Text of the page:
Meanwhile, there are a lot of people in academia who, in part encouraged by the WMF (but in part spurred by examples such as my own), have become very excited about the possibilities of using Wikipedia in the classroom. I met Steve Joordens, for instance, in Boston. He's a good guy but even at the time I was wondering how on earth he could pull off something with a class of 1500 students. Sadly, in the celebratory atmosphere of that meeting, it was hard to raise any doubts, cautions, or caveats. At the same meeting there was also much excitement about the Pune program, and we all know what happened there...

In short, for a variety of reasons a lot of hopes have been raised around this program. And a lot of good material has been produced. Sometimes things have gone well. But when things have gone wrong, they have gone badly wrong, and the WMF hasn't wanted to hear any doubts, and hasn't wanted to pick up the pieces.

Frankly, it's a crying shame because the WMF has had oodles of money and resources passing through its hands, and masses of goodwill, especially but not only from academics. It's been a shame to see that money and those resources too often wasted, in almost every way conceivable. (The Barcelona junket was a particular disaster, but it was one I saw only by accident, as I happened to be at the Mozilla Fest there in any case. The Wikimedia folk there had scarcely a clue as to what they were doing, and yet they had a golden opportunity to make connections and to talk to people, both to learn and to gain allies.)

Anyhow, beyond the waste it's also a shame because I strongly believe that there needs to be more thought and more effort devoted to thinking through (and doing something about) the relationship between Wikipedia and academia, which at present is frankly a broken relationship, with massive misunderstandings on both sides. The dialogue of the deaf that results would be amusing if it weren't also almost tragic. To take one example: academics fear Wikipedia because of the rampant plagiarism that (they think) creates it and that it in turn creates; yet here we have ongoing denunciation of student projects, for almost precisely the same reason. You'd have thought we'd have here the basis of a common conversation, common goals, and perhaps a shared set of tragedies. Instead we have mutual recriminations and allegations.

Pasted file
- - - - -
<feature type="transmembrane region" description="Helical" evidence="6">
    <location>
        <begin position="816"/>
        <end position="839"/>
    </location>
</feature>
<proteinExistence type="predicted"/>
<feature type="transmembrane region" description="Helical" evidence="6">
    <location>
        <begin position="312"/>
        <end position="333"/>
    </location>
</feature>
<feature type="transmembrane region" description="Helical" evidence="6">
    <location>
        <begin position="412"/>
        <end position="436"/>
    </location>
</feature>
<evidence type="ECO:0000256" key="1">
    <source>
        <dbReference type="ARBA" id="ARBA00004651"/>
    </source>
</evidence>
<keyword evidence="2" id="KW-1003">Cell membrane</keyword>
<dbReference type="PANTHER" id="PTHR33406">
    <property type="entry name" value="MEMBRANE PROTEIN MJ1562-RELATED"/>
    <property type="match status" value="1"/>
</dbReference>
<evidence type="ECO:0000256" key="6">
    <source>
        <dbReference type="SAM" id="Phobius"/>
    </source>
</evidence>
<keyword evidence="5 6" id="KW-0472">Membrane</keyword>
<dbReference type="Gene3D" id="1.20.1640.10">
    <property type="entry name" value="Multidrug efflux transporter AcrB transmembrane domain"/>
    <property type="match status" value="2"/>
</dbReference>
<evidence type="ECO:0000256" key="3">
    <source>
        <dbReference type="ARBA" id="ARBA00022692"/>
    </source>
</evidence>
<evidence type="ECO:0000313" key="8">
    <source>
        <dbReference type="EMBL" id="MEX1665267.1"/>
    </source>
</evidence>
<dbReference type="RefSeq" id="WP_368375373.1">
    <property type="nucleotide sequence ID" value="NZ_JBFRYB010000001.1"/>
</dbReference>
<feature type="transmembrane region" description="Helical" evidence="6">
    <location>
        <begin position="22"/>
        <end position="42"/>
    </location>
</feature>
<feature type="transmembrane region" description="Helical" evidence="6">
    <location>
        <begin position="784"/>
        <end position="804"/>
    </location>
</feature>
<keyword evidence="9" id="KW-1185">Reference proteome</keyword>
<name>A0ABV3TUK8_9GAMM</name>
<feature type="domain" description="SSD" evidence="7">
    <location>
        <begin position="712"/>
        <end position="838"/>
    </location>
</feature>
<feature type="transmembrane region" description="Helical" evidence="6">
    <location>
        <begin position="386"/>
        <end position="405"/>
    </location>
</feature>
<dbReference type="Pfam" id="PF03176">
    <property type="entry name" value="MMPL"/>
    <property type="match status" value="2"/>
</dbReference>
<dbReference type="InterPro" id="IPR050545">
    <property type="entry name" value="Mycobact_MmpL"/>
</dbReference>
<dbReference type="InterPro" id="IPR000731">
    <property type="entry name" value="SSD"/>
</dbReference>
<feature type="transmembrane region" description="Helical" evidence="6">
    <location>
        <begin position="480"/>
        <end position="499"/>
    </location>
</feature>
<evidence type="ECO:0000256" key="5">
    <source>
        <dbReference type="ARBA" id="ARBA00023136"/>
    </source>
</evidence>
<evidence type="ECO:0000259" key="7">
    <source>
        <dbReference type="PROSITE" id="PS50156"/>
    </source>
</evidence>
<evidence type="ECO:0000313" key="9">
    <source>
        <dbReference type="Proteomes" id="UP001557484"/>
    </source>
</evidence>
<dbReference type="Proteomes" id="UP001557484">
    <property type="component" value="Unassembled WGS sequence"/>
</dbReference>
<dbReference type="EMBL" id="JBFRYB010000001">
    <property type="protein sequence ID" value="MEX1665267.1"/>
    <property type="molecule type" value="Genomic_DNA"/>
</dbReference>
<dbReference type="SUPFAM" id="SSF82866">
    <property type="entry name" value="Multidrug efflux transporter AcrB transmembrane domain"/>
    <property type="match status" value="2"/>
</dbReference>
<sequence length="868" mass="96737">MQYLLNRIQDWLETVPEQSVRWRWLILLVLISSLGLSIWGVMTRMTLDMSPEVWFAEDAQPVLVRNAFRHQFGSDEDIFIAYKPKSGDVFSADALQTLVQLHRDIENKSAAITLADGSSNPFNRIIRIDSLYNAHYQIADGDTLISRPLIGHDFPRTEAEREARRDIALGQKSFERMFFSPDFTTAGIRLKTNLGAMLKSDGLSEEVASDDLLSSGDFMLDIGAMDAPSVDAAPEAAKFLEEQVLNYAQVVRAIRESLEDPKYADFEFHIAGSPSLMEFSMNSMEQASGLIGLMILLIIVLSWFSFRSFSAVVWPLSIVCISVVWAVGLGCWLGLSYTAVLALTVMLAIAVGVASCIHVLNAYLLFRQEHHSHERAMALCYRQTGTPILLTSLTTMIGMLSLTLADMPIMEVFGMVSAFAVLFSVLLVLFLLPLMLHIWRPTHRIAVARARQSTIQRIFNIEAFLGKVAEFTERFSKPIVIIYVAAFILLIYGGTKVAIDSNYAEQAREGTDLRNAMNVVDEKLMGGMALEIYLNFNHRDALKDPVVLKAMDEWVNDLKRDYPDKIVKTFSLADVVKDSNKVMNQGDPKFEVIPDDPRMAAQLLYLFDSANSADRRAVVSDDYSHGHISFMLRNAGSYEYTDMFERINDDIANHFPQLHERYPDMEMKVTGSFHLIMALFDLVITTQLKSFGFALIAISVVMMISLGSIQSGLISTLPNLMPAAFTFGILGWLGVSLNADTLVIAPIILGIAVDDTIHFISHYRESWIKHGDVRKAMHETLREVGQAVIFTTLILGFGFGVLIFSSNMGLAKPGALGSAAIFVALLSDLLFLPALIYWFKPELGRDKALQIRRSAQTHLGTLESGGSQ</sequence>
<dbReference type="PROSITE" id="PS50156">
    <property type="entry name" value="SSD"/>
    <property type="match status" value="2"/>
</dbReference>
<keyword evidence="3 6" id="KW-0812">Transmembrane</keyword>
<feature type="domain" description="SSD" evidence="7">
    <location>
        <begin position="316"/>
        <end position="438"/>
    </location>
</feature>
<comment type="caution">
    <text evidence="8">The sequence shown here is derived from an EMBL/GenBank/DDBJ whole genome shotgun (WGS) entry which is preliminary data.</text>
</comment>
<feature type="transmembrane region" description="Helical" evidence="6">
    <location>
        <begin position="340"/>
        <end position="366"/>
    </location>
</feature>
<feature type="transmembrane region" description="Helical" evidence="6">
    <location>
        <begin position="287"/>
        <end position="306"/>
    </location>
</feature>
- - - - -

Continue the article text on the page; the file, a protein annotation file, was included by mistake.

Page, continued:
I think that the relationship between Wikipedia and the University (also, more broadly, the university and the intellectual commons) is a vital one, for a number of reasons. In reality, Wikipedia and the university are (or should be) in this together: they are both ultimately utopian enterprises, dedicated to the production and dissemination of knowledge to all, without commercial or ideological restraints. They are both, frankly, embattled, and their enemies are similar: rampant commercialization and privatization, for instance; or, in brief, an extraordinary attempt to enclose and profit from the digital commons.